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Is A New Credit Card Right For You
Theres no denying the benefits of credit cards. When you use a credit card responsibly, it can help you build credit and earn valuable rewards in the process. A credit card is also one of the safest ways to pay for transactions thanks to the robust fraud protections available through the Fair Credit Billing Act.
But there are some instances where a new credit card might not be a good fit for youat least not for now. As mentioned, if you plan to apply for major financing in the next three to six months, you may want to put off all non-essential credit applications in the interim.
A new credit card might also be a bad idea if you dont trust yourself to avoid racking up additional debt. When you revolve a balance from month to month on your credit cards, its expensive. This bad financial habit could also trigger an increase in your credit utilization rate. Higher credit utilization might lower your credit score even if you keep your monthly payments on time.
Are you worried the additional credit limit of a new credit card will be too tempting? If so, its better to focus on budgeting and paying off debt first, before opening a new account.
Ask Yourself Why Do You Need This Increase
If you want an increase because you need the money to live then please dont apply for it. Using a credit card is a ridiculous way to fund your life. It is crazy expensive. Now is the time to cut up those credit cards and not use them at all. Stop spending money, get four jobs and start saving. Please dont use credit cards to fund your life.
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Your Monthly Credit Card Payments
Your last credit card payment amount is listed on your credit report, but it’s not factored into your credit score. Even so, your payment amount can indirectly influence your credit score. Remember that your balance relative to your credit limit is included in your credit score. Larger payments reduce your balance faster and can help boost your credit score.
The timeliness of your credit card payments is one of the most important factors influencing your credit score. On time credit card payments help boost your credit score while late payments will bring your credit score down.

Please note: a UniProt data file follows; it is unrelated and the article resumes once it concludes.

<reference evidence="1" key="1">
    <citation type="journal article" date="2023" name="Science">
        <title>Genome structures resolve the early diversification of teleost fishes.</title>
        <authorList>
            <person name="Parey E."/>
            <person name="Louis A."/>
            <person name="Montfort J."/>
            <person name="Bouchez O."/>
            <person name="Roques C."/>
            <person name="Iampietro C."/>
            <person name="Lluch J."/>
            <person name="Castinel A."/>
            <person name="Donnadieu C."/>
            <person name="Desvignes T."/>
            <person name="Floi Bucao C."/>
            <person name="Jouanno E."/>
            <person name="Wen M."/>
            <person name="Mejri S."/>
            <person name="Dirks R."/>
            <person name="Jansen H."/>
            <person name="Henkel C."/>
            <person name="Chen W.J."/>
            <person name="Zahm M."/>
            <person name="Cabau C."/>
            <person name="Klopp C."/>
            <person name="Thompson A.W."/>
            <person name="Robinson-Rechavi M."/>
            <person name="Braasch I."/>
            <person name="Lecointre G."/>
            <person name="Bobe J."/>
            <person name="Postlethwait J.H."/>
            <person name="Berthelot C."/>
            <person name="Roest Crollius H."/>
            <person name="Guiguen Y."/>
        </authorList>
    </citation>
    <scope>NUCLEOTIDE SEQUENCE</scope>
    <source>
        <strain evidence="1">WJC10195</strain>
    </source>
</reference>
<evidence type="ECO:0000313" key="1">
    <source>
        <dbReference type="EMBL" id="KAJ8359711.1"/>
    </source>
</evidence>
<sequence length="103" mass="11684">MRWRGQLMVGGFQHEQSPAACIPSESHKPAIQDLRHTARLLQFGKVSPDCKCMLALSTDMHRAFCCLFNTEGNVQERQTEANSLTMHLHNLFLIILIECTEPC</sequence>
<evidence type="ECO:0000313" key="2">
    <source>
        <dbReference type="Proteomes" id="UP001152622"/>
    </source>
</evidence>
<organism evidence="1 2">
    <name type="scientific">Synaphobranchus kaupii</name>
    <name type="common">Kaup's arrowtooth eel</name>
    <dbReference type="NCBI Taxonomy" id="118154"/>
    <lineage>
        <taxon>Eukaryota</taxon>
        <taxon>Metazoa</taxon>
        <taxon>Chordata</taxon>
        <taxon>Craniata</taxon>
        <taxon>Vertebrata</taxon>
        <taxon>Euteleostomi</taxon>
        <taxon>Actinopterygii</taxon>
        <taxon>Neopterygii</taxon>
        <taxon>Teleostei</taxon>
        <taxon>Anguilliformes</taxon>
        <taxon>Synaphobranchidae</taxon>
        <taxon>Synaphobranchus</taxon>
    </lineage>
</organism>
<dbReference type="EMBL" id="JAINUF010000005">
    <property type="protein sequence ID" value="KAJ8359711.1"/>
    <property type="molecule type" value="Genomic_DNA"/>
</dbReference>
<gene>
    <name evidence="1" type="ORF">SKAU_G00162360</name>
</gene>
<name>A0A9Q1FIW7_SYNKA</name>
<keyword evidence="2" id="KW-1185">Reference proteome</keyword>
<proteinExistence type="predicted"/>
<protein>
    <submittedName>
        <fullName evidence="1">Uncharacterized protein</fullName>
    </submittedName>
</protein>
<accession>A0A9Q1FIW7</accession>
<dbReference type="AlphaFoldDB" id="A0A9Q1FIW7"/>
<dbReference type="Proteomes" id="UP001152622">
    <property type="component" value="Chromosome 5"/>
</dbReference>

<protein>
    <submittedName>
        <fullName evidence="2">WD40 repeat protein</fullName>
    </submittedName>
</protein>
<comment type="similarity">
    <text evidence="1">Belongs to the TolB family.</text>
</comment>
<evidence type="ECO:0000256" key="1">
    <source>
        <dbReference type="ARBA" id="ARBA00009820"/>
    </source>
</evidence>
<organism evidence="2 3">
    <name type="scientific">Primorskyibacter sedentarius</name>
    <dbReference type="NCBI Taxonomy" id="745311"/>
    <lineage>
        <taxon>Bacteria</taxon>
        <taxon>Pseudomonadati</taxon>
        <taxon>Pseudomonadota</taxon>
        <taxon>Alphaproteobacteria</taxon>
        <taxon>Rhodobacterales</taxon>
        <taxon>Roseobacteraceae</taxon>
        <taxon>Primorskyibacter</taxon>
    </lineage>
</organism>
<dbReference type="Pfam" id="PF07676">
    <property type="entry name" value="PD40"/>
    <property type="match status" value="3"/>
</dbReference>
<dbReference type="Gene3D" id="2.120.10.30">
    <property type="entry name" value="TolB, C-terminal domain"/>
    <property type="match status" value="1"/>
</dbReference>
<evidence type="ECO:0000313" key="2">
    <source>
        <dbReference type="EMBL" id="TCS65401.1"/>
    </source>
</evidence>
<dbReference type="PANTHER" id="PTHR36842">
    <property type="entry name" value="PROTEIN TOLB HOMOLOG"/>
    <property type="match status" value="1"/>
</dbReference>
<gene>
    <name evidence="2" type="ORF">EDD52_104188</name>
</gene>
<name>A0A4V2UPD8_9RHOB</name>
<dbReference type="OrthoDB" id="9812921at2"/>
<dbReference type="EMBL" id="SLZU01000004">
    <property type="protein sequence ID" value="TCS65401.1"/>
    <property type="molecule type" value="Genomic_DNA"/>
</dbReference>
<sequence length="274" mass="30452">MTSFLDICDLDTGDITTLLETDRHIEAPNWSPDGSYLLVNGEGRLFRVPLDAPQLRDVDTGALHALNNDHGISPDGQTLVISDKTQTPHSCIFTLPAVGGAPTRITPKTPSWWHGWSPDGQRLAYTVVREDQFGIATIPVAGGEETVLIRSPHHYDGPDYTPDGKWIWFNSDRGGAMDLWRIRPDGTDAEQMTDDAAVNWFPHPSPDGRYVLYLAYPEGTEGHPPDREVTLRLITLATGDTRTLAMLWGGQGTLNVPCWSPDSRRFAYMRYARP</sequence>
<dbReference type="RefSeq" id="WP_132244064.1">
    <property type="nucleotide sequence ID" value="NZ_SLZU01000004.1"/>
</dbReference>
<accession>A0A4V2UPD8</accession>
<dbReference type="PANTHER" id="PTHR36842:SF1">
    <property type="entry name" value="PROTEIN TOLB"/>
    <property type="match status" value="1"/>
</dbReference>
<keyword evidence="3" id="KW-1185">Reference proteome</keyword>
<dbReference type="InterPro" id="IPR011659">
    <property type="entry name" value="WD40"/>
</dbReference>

On most types of accounts, late payments aren’t reported to the credit bureaus until they’re 30 days late. You might have to pay a late fee if you’re a few days late on your credit card payment, but your credit score should be safe as long as you pay before you’re 30 days past due.
Think About Consolidating Your Debts
Consider consolidating your debts – identify which of your credit accounts are most expensive and see if you could consolidate them into a one, lower-cost loan.
This won’t directly improve your credit score, but it could your debts more affordable right now .
But if this enables you to close several credit accounts you struggle with, it could help improve your score as you’ll have fewer accounts open.
Become An Authorized User On Someone Elses Account
If youre new to credit and cant qualify for your own credit card, becoming an on someone elses account can be a great way to get started. But its a double-edged sword: If the person who owns the account has healthy credit, it can help you establish a positive credit history over the long run. On the other hand, if they miss payments or carry high credit card balances, that could also reflect poorly on you. Thats why its important to pick someone you trust who has a longer credit history and higher credit scores than you do, and who overall has a positive credit history.
What Is New Credit
New credit makes up 10% of a FICO Score. When you apply for new credit, inquiries remain on your credit report for two years. FICO Scores only consider inquiries from the last 12 months.
People tend to have more credit today and shop for new credit more frequently than ever. FICO Scores reflect this reality. However, research shows that opening several new credit accounts in a short period of time represents greater risk – especially for people who don’t have a long credit history. Your FICO Scores take into account several factors when looking at new credit.
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Does Getting Approved For A Credit Card Help Your Credit Score
Youve probably heard that applying for credit will likely create an inquiry on your credit report reviewed as part of the application process. You also probably know that inquiries can lower your credit scores. Fortunately, the impact to your credit scores from an inquiry or two will usually be small, and is fairly temporary since credit scoring models are usually most interested in inquiries within the past 12 months.
But what if you are approved for the credit youre seeking? Does that change the impact on your credit? One reader asks:
Can you please clarify this for me? My current understanding is that if you apply but do get approved, thats a good thing for your credit and it should go up instead of down. Is that right?
It must be a question on a number of peoples minds, as another reader recently asked:
If I apply for a credit card, I should have a hard inquiry on my credit report, and points should be taken off. I was wondering if there is a difference getting approved and not getting approved from that hard inquiry? For example, if I apply for a card and dont get approved, hurt my score? If I apply and do get approved for whatever type of loan I was applying for, will that also hurt my score?